A Novel Way to Test the Impact of Rising Sea Levels

Eric Worrall’s recent essay on the Prime Minister of Tuvalu and his reticence to providing some evidence that his island nation is being inundated by rising sea level inspired me to devise a simple test to see if an island is sinking, vanishing or being washed away:

Planimeter a recent map of the island and compare it to an older map of the island.


Since the USGS has a large historical inventory of topographic maps, this should be relatively easy for any islands in these United States.

For my test case, I chose Key Biscayne, Florida.  It’s just south of the perennially sinking Island of Miami, has a maximum elevation of about 5′, is relatively small and the USGS had several vintages of 7.5 minute quadrangles available.


Figure 1: Key Biscayne, 1962 (USGS)

And Now…


Figure 2: Key Biscayne, 2012 (USGS)

I planimetered the coast lines of each map and found no significant changes over the 51 years from 1962-2012…


Figure 3: 1962 vs. 2012.  Roughly a 1% difference in area.  The apparent slight increase in well within the margin of error of the planimetering tool.

I guess I’m going to have to deny climate change or at least doubt the climate, because I can’t see any effect of sea level rise on this puny, flat, little island. (/sarc).


7 Responses to “A Novel Way to Test the Impact of Rising Sea Levels”

  1. Cliff Stiles Says:


    Apologies for using your website for this question, but if anyone can address this I’m sure it is you. For five days now I have been unable to access the ACG website from any computer or server system within my sphere of influence, including the local library and the College system. I can’t find anything online to account for this. Is the website down or closed? Are you having this trouble?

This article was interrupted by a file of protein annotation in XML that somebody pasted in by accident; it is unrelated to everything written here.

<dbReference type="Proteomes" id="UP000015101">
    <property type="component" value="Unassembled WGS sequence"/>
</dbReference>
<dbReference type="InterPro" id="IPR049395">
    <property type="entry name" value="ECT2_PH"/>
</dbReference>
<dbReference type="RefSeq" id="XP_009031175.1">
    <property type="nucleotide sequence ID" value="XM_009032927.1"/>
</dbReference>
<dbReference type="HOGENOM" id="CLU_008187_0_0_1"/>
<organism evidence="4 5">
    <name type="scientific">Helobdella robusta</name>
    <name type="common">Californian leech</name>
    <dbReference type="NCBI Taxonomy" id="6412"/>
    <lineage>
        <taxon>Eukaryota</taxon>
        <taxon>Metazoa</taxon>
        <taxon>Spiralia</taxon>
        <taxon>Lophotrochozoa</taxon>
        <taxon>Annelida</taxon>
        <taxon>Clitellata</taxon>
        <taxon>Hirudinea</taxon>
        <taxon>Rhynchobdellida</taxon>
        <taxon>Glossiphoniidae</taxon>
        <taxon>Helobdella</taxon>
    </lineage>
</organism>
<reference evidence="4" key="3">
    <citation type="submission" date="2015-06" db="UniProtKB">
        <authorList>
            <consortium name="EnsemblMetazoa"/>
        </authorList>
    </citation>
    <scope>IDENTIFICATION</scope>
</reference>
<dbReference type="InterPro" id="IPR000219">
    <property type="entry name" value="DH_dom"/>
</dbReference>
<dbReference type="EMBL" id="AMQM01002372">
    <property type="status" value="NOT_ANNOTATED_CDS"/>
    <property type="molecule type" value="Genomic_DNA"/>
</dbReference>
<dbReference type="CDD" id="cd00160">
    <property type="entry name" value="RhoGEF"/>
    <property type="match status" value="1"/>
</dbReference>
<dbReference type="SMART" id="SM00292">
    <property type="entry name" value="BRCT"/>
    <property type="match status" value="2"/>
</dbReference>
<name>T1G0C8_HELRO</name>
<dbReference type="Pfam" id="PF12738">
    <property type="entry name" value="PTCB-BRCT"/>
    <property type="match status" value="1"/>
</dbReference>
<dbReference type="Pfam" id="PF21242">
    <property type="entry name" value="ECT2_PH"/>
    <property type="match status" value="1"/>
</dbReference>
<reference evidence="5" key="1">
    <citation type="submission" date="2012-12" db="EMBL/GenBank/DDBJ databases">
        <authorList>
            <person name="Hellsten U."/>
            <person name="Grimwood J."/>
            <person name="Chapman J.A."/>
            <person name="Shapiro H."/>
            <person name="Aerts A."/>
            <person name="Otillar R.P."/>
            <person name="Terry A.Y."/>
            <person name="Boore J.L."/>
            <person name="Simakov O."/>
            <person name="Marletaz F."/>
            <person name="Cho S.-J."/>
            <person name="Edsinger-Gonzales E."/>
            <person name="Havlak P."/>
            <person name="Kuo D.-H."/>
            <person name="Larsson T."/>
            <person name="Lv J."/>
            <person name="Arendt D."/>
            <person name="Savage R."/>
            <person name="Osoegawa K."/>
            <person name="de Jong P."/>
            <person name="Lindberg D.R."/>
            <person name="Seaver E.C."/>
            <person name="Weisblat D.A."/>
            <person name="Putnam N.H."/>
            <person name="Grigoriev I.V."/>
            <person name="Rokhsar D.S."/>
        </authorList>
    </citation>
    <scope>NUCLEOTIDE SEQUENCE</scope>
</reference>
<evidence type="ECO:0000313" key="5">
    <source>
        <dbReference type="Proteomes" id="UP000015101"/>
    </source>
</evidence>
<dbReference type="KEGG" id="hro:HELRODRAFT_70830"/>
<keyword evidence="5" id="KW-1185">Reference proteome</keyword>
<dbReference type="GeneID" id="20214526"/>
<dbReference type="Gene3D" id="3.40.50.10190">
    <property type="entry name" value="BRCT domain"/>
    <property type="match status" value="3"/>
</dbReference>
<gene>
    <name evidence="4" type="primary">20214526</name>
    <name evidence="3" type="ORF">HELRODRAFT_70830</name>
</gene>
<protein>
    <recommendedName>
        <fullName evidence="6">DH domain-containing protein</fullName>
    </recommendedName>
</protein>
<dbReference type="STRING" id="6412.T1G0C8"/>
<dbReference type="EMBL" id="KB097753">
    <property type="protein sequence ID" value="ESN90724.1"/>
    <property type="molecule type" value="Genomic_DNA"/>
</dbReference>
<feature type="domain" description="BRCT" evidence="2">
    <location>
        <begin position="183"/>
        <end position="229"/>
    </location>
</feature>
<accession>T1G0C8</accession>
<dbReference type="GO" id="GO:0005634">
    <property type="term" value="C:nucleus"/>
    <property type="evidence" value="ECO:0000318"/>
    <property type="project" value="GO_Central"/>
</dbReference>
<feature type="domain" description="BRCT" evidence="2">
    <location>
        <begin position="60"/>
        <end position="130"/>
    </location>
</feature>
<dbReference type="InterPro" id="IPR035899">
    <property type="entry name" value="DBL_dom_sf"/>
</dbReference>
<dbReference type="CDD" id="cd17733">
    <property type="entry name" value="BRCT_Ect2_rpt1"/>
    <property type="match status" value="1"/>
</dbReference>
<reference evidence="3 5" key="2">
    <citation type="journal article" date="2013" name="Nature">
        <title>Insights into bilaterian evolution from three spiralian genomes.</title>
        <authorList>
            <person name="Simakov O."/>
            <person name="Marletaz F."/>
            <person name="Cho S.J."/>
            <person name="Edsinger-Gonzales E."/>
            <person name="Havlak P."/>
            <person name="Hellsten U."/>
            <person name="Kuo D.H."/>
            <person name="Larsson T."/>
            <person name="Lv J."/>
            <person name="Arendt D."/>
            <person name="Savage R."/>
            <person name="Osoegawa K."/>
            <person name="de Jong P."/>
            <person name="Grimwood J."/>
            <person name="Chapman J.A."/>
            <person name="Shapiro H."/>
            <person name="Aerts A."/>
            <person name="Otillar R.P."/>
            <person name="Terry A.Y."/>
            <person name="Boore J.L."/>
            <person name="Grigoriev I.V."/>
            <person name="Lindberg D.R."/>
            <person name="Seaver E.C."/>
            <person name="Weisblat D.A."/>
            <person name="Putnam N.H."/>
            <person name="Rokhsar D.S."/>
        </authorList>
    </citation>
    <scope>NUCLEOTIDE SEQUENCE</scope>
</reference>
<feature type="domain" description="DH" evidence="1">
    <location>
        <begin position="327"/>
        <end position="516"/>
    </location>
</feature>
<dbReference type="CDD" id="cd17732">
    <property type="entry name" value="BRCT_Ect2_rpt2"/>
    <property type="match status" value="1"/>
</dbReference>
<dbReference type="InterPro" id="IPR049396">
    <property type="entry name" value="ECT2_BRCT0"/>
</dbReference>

Please advise, and thanks. Happy Holidays.

    Cliff (Martok)

  2. David Middleton Says:


    The site’s been down for at least a couple of days. There has been some discussion on the ACG Facebook page. No one seems to know when or if it will be back up.

  3. Cliff Stiles Says:

    Thanks. I found a bit of information about it. Hopefully the problem will be corrected.

    Merry Christmas.

  4. Martok Says:

    I guess you have seen this:

    COP21 climate change summit reaches deal in Paris


  5. josaphatbarlaam Says:

    Sorry, just saw this, but Key Biscayne is a very developed, extremely wealthy island, that has undergone significant construction and development between ’62 and ’12, with landmass being brought in to support construction and development efforts.

    This seems like a poor example to compare to a relatively poor nation. Not sure how you think this is scientifically valid.

    FWIW, I lived on Key Biscayne for several years.

    • David Middleton Says:

      It’s not specifically relevant to Tuvalu. I never said it was. It’s a method of quantifying the effects of sea level rise in places where sufficient historical topographic maps are available.

      • Barlaam Says:

        To be a valid premise, particularly a valid scientific premise, you would have to assume that there were no other external factors involved, such as dump trucks of soil carted onto the island to replace/reclaim areas/raise the height of land for construction, no sand put out to make the beaches longer and whiter, and to replace erosion, or anything else similar.

        All of this occurred (lot of money, so they could afford it).

        Hurricane Andrew had significant impact.

        The Key has effectively been terra-formed over the past several decades. None of this has anything to do with climate change proof or criticism, just that your premise ignores the cornucopia of external factors that you did not consider/account for.

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